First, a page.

Kitenge or chitenge (pl. vitenge) is an East African, West African and Central African fabric similar to sarong, often worn by women and wrapped around the chest or waist, over the head as a headscarf, or as a baby sling. Kitenges are colorful pieces of fabric that contain a variety of patterns and designs. In the Coastal area of Kenya, and in Tanzania, Kitenges often have Swahili sayings written on them.[citation needed]

A typical kitenge pattern.
Customers and visitors on a stand of African Kitenge Clothes

Kitenges are similar to kangas and kikoi, but are of a thicker cloth and have an edging on only a long side. Kenya, Uganda, Tanzania, Sudan, Nigeria, Cameroon, Ghana, Senegal, Liberia, Rwanda, and Democratic Republic of the Congo are some of the African countries where kitenge is worn.[citation needed] In Malawi, kitenge is known as Chitenje and in Namibia and some parts of Zambia it is chitenge. They are sometimes worn by men around the waist in hot weather. In some countries like Malawi, kitenges never used to be worn by men until recently when the president encouraged civil servants to buy Malawian products by wearing a kitenge on Fridays.[citation needed]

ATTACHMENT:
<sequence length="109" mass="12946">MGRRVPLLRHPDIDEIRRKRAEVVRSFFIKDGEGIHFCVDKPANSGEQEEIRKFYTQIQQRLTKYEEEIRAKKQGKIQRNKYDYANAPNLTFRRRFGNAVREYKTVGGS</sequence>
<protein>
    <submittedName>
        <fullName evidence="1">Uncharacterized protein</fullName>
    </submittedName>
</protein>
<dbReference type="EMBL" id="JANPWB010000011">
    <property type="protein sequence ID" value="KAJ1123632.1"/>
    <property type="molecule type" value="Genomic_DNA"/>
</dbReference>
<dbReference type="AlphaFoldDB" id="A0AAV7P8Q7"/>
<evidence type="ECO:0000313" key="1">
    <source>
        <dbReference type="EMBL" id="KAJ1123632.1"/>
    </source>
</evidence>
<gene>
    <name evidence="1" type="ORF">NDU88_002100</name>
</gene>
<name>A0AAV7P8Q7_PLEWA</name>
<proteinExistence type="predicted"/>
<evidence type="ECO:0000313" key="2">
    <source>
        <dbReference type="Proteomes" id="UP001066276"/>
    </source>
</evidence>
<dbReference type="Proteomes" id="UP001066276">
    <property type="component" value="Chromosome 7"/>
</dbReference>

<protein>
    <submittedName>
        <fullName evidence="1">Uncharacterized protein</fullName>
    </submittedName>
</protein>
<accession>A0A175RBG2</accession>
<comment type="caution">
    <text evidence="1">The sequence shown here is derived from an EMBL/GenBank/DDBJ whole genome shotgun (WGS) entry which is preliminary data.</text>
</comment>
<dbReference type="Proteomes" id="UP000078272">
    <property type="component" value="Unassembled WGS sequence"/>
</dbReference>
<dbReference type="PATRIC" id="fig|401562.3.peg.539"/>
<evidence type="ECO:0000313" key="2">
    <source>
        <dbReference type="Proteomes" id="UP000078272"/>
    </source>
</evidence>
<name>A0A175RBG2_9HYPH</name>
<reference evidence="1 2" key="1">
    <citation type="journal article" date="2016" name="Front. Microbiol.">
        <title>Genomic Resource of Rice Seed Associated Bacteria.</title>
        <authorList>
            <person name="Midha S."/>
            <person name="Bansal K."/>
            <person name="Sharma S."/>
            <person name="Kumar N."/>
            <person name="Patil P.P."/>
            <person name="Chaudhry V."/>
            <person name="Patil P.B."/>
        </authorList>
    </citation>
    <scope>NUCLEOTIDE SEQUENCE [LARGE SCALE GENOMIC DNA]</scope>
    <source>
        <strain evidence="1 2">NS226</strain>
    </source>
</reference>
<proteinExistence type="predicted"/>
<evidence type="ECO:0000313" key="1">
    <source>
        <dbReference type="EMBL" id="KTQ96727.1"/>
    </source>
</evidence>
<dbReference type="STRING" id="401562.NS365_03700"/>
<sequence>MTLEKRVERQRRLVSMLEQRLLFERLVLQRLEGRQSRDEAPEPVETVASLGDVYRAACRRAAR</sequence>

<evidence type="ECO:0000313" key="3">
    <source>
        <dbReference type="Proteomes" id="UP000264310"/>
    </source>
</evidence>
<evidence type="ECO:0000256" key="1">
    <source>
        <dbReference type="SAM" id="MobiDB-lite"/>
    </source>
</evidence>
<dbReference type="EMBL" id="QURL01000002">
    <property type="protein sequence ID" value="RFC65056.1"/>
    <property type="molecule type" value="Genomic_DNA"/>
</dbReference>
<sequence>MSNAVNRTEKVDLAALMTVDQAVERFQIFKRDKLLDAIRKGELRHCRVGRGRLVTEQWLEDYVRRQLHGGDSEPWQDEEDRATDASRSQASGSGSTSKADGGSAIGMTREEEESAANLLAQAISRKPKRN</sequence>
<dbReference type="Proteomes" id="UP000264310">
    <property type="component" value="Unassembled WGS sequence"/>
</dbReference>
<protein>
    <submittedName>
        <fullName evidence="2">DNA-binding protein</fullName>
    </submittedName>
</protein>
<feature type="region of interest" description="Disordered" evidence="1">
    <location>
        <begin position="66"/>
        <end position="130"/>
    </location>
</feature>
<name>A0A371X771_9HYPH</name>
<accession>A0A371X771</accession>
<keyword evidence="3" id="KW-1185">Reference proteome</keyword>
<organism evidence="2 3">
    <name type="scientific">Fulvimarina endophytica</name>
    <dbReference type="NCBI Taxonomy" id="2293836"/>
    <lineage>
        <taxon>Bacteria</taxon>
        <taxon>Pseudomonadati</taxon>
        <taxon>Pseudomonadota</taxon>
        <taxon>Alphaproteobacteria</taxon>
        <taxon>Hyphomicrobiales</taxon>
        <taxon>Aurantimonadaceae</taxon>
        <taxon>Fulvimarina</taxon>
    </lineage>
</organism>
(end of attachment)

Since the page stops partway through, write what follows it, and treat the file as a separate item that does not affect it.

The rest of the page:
Kitenges (plural vitenge in Swahili; zitenge in Tonga) serve as an inexpensive, informal piece of clothing that is often decorated with a huge variety of colors, patterns and even political slogans.

The printing on the cloth is done by a traditional batik technique. These are known as wax prints and the design is equally as bright and detailed on the obverse side of the fabric. Today, wax prints are commercially made and are almost completely roller printed with less colorful designs on the obverse side. Many of the designs have a meaning. A large variety of religious and political designs are found as well as traditional tribal patterns. The cloth is used as material for dresses, blouses and pants as well.

UsesEdit

Kitenges can be used on occasions and in many ways either symbolically or for practical reasons. Kitenges are used in different settings to convey messages. The following list demonstrates uses of the cloths.

  • In Malawi, kitenges are customary for women at funerals.
  • They are used as a sling to hold a baby across the back of a mother. They can hold the baby at the front as well, particularly when breast feeding.
  • Kitenges are given as gifts to young women.
  • They are sometimes tied together and used as decorative pieces at dinner tables.
  • When women go to the beach, often the kitenge is wrapped around the bathing suit for modesty or to shield cold air.
  • Kitenges can be framed or otherwise hung up on the wall as a decorative batik artwork.

Kitenges have also become very popular as fashion statements in urban pop culture with youth in Africa. Kitenges are incorporated in clothing items such as hoodies, trousers, and accessories such as bags.

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